Wages rise for all, but a gap widens

Although state has one of the best-paid workforces in the US, education still makes a big difference

Alice Phinizy of Watertown credits her MBA with helping her land increasing wages at successive jobs. Wages for Massachusetts residents with master’s degrees rose 39.9 percent from 1979 to 2009. Alice Phinizy of Watertown credits her MBA with helping her land increasing wages at successive jobs. Wages for Massachusetts residents with master’s degrees rose 39.9 percent from 1979 to 2009. (Dina Rudick/Globe Staff)
By Erin Ailworth
Globe Staff / January 1, 2011

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Thanks to its colleges and universities, Massachusetts has one of the best-educated, best-paid workforces in the nation, but a new study shows the gap between the haves and have-nots has widened — especially during the recent recession.

The report, scheduled to be issued tomorrow by the Massachusetts Budget and Policy Center, highlights the benefits and challenges of the Commonwealth’s economy: Forty-three percent of the state’s workers have a college degree — a higher percentage than any other state — helping pay and earnings grow more quickly here over the past three decades than in the nation as a whole.

But those gains have mostly benefited better-educated workers, insulating them during the economic downturn. Those with less schooling were left to grapple with slower-growing salaries and higher rates of unemployment.

“Not everybody in the state is college-educated, or even high school-educated,’’ said Noah Berger, president of the center, a nonpartisan think tank commonly known as MassBudget. “You need to expand the sphere of prosperity so that people born in any neighborhood or income level have access to the quality education that it takes to get a good job with good wages.’’

According to the MassBudget study, Massachusetts’s median annual income, adjusted for cost of living, rose 24.7 percent, from $47,605 in 1979 to $59,373 in 2009 — more than twice as much as the rest of the nation.

Median hourly wages in Massachusetts increased at a faster rate than in any other state, growing 40.25 percent from $14.21 in 1979 to $19.93 in 2009. The median hourly wage for those with a bachelor’s degree rose 32.4 percent; for those with a master’s degree it rose 39.9 percent. But pay for Massachusetts workers with a high school diploma or less rose just 9.6 percent.

Just a year apart in age, Yvena Robert and Alice Phinizy, stand at either ends of the spectrum.

Phinizy, a 29-year-old Watertown resident, credits her college degrees, including a master’s in business administration, with helping her land increasing wages at successive jobs. Since 2004, her yearly salary has grown from $48,000 a year to $55,000 — more than her husband, who does not have a master’s, she said.

“I don’t have to worry every day. I can pay my bills,’’ said Phinizy, who works for a nonprofit that builds affordable housing.

But she is still somewhat troubled by the economy.

“I wouldn’t think of moving around right now,’’ she said. “It’s pretty daunting. I’ll stay where I am for now and weather the storm.’’

Robert, 28, struggled to get out of a low-paying retail job since family responsibilities and the need to work forced the Cambridge resident to quit classes at Bunker Hill Community College several years ago.

She later lost her job and spent nearly two years unemployed. She used that time to go to YMCA Training Inc., a local career center, to learn computer programs and improve her math and to attend public speaking classes.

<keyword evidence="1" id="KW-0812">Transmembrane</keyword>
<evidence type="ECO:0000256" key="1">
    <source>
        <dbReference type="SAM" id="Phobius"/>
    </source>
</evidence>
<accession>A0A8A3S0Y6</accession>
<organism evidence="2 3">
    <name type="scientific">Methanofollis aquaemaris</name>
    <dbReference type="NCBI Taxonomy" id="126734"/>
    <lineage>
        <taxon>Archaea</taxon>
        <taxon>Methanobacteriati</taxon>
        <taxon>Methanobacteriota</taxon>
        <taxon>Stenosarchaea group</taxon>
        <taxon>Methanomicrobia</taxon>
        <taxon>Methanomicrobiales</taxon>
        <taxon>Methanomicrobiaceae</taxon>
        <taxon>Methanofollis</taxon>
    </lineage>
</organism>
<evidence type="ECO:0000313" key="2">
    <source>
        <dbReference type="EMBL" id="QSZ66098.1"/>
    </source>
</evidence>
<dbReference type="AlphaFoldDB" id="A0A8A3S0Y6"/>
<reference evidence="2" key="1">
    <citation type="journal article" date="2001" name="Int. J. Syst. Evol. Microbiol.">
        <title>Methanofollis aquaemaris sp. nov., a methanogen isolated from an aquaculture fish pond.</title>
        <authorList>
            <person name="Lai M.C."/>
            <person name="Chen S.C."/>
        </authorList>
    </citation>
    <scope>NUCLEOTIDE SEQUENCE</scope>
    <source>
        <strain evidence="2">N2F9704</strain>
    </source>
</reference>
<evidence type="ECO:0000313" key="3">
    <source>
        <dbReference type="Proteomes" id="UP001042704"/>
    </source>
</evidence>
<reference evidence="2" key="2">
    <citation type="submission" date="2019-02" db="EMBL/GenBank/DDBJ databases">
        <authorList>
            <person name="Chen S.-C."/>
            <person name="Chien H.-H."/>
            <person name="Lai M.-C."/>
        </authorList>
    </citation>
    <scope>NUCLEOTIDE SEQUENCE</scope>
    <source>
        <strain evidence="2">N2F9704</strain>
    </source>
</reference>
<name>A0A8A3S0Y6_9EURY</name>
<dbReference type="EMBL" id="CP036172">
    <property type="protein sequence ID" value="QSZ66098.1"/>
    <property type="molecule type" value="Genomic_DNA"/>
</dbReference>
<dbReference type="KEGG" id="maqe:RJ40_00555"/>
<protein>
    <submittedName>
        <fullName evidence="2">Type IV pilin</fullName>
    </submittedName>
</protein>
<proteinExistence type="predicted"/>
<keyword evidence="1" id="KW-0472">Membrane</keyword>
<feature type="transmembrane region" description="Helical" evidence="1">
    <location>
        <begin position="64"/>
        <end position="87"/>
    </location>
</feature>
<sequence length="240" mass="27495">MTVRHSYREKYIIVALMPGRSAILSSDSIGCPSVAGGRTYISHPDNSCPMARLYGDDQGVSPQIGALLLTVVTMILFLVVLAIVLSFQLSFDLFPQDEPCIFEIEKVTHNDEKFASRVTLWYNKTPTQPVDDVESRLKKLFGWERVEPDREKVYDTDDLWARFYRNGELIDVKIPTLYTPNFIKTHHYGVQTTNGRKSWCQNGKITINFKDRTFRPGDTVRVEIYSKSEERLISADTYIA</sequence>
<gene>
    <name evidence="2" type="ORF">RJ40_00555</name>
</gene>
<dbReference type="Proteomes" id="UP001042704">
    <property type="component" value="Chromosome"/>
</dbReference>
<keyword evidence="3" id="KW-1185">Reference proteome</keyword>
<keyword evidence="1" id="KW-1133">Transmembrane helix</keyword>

With the new skills, she earned a job working in patient services at Boston Medical Center. The new position pays her $2 an hour more than when she worked in retail and offers a schedule that might allow her to go back to school.

“Education is very important,’’ Robert said. “If you don’t have it, it’s like you’re at a dead end.’’

Barry Bluestone, dean of Northeastern University’s School of Public Policy and Urban Affairs, said the gains in the state’s economy are heartening but have been “very unequally distributed,’’ leaving workers in middle- and lower-skill jobs at a double disadvantage due to the state’s high cost of living.

And Andrew Sum, director of Northeastern’s Center for Labor Market Studies, questioned how well the MassBudget study reflects the current economic picture. While the report notes that Massachusetts lost only 113,000 jobs during the recession, Sum said the state will end the decade with about 200,000 fewer jobs than it started with — one of the worst records for job creation in the country.

“With all this human capital, why did we do so badly?’’ Sum asked. Part of the answer, he said, is that Massachusetts is dependent on too few industries, and they cater disproportionately to highly skilled workers — undermining the working class.

“I think we need to try to resurrect manufacturing here,’’ he said. “We have got to go back and rebuild the economy in many sectors.’’

The state needs to focus more energy on developing its pool of workers with only some college education, or a high school diploma and professional certification, said Ben Forman, research director at MassINC, a Boston public policy research firm.

“There are still a lot of unanswered questions about our economic future and the fate of the Massachusetts middle class,’’ he said. “How is our education system doing at preparing people at lower skill levels through the community college system? . . . I don’t think we are.’’

State secretary of education Paul Reville said his department is “painfully conscious’’ of the challenges.

“Even when we lead the country on certain indicators,’’ he said, “we have a mantra in this office: that doing well isn’t good enough, and that we’ve got to close certain kinds of achievement and attainment gaps that this report makes apparent.’’

Erin Ailworth can be reached at